Get Curious About Unusual Thyroid Results
It’s absolutely crucial to explore all the possibilities when dealing with thyroid issues and stop the attack on our thyroid gland. Now, consider a scenario where someone, like Lucy, has a low TSH and elevated hormone levels. If it’s not clear whether this is a transient episode, it’s essential to retest and, most importantly, assess the antibodies. But what if the antibodies turn out to be negative, including TSI? What else could be behind these hyperthyroid symptoms and unusual lab results?
Dr. Osasnsky introduced the possibility of subacute thyroiditis. This condition often arises from viral infections, such as cytomegalovirus or even, more recently, the effects of COVID. It triggers significant inflammation in the thyroid, resulting in excess thyroid hormone production. Strangely, the presentation mirrors Graves’ disease, yet the antibodies are absent. However, in most cases, within two to four months, this hyper phase shifts to a hypo state, and often, the hypothyroidism is temporary, eventually returning to a normal thyroid balance.
One more thing to consider is medication. For example, if someone is taking a high amount of natural or synthetic thyroid, (whether it’s levothyroxine or desiccated thyroid hormone) it can cause too much thyroid hormone.
Nodules on the Thyroid and What They Mean
In the world of thyroid health, nodules are a hot topic, and I get a lot of questions about them. One common query is, “Can nodules ever cause hypothyroidism?” Dr. Osansky, explains that nodules typically don’t lead to hypothyroidism directly. In fact, most of the time, they don’t cause either hyperthyroidism or hypothyroidism.
However, there’s a bit of a gray area. In some cases, people with larger nodules, especially those over two centimeters, might experience changes in their TSH levels. Sometimes you’ll see a depressed TSH with multinodular goiter, but the thyroid hormone levels will appear normal. So it’s not exactly the nodules themselves causing hypothyroidism; it’s more like a subtle alteration in the thyroid function. Of course, it’s essential to consider that the interpretation can vary among healthcare professionals. Thyroid lab ranges can be quite wide, and what’s considered “normal” in conventional medicine may not align with optimal thyroid health. It’s always a good idea to work with a practitioner who understands the nuances of thyroid function.
Nodules are surprisingly common, especially as we get older. About 50% of people over 50 have nodules, and the percentage increases with age. While you can’t always completely prevent nodules, there are some factors to consider. Hormone imbalances, particularly issues with estrogen metabolism, can contribute to nodule development. So addressing this aspect can be essential.
Tests like the Dutch test can help evaluate estrogen metabolites, and you may need to consult a healthcare provider knowledgeable in thyroid health for this. Insulin resistance can also play a role, and keeping an eye on your hemoglobin A1C and fasting insulin levels can be informative. Iodine is another element that can be both a cause and a potential remedy for nodules. It’s a bit of a gray area, and the research isn’t entirely clear. However, it’s wise to be cautious with iodine supplements, as they can worsen nodules in some cases.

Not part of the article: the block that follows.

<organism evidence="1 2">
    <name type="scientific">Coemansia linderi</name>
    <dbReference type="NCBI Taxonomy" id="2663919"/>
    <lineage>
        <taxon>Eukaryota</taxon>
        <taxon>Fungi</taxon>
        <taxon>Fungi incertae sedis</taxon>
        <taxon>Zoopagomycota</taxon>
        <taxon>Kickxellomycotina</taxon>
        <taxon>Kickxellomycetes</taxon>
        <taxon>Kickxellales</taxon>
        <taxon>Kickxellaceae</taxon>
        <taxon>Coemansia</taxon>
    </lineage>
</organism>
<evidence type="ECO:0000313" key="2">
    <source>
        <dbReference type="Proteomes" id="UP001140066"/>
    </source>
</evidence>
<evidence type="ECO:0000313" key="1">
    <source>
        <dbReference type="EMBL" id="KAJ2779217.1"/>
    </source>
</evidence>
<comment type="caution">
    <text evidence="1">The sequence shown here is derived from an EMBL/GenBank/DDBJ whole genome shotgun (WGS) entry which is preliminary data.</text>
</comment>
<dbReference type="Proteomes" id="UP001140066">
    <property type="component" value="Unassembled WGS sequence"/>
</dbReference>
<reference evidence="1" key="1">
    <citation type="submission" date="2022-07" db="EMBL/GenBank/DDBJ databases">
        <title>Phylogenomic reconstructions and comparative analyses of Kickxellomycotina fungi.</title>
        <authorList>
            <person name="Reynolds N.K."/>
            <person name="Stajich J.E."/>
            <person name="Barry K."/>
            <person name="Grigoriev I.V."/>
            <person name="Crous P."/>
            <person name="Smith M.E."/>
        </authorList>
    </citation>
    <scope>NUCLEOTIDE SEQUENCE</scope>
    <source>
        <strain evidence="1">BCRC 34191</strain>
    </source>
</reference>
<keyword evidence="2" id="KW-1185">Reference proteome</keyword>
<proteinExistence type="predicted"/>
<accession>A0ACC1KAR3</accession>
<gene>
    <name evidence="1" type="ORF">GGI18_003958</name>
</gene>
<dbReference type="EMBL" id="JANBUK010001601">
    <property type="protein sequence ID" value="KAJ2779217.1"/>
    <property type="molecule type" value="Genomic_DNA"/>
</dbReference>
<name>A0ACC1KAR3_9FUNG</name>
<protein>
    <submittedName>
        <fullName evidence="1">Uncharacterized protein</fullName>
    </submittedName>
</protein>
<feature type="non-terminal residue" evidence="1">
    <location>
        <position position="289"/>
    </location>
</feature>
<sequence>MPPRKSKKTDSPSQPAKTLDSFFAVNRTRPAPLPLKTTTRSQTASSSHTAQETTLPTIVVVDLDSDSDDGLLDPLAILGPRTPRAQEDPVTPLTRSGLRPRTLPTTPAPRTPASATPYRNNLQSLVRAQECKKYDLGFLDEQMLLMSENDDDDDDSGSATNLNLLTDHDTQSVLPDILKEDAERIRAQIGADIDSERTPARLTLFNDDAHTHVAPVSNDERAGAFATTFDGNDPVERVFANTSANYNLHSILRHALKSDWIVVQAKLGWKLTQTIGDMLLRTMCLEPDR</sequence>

There are some self-care practices like castor oil packs that some people swear by, although there’s limited scientific evidence. Ultimately, it’s a good idea to monitor nodules with follow-up ultrasounds. If you find that they’re not growing or, even better, shrinking, then you’re on the right track. But always consult with a healthcare provider who understands thyroid health to guide you on the best approach for your specific situation.
Treatment Approaches and Medications for Hyperthyroidism
Managing hyperthyroidism often involves a multi-pronged approach. Dr. Osansky pointed out that treatment can include medications like anti-thyroid drugs, radioactive iodine therapy, or even surgery in more severe cases. The choice of treatment depends on the individual’s unique situation and the underlying cause of their hyperthyroidism. And, a holistic approach is key especially if treating the thyroid (and getting levels back into optimal range) doesn’t cure the symptoms, other factors need to be explored.
Mystery Solved – Lucy’s Case
In order to get more info on Lucy’s case, we did a few rounds of blood work so that we could
really track what was happening. The tests showed low TSH and high thyroid hormones (generally interpreted as a hyper state). However, tests a few weeks later told a different story ; TSH was high and thyroid hormones were low. This swing left her feeling tired.
We tested for antibodies and found she was positive for Hashimoto’s but not for Graves’.
We determined that the high TSH was likely due to a Hashimoto’s flare up – and that these flare ups were frequent which explained why she could go from feeling very high energy to fatigue within days.
We needed to calm down her immune upregulation. We initiated an immune calming protocol and started to address her triggers. We discovered that she had a few infections that were adding to her triggers including H Pylori, SIBO, EBV. This was in addition to the other triggers that we all face including issues with her diet, environment, and stress.
We all have different triggers so it’s important to determine your unique triggers – this is something I work through in my thyroid program.
After 3 months of immune balancing nutrients and trigger support, Lucy noticed so much more
balance. Her antibodies dropped and her TSH stabilized and she was no longer getting those up and down swings.
Eliminating Health Mysteries
For Lucy, we were able to find that missing piece of the health puzzle and help her regain her health. Could this be the missing clue for you or someone in your life?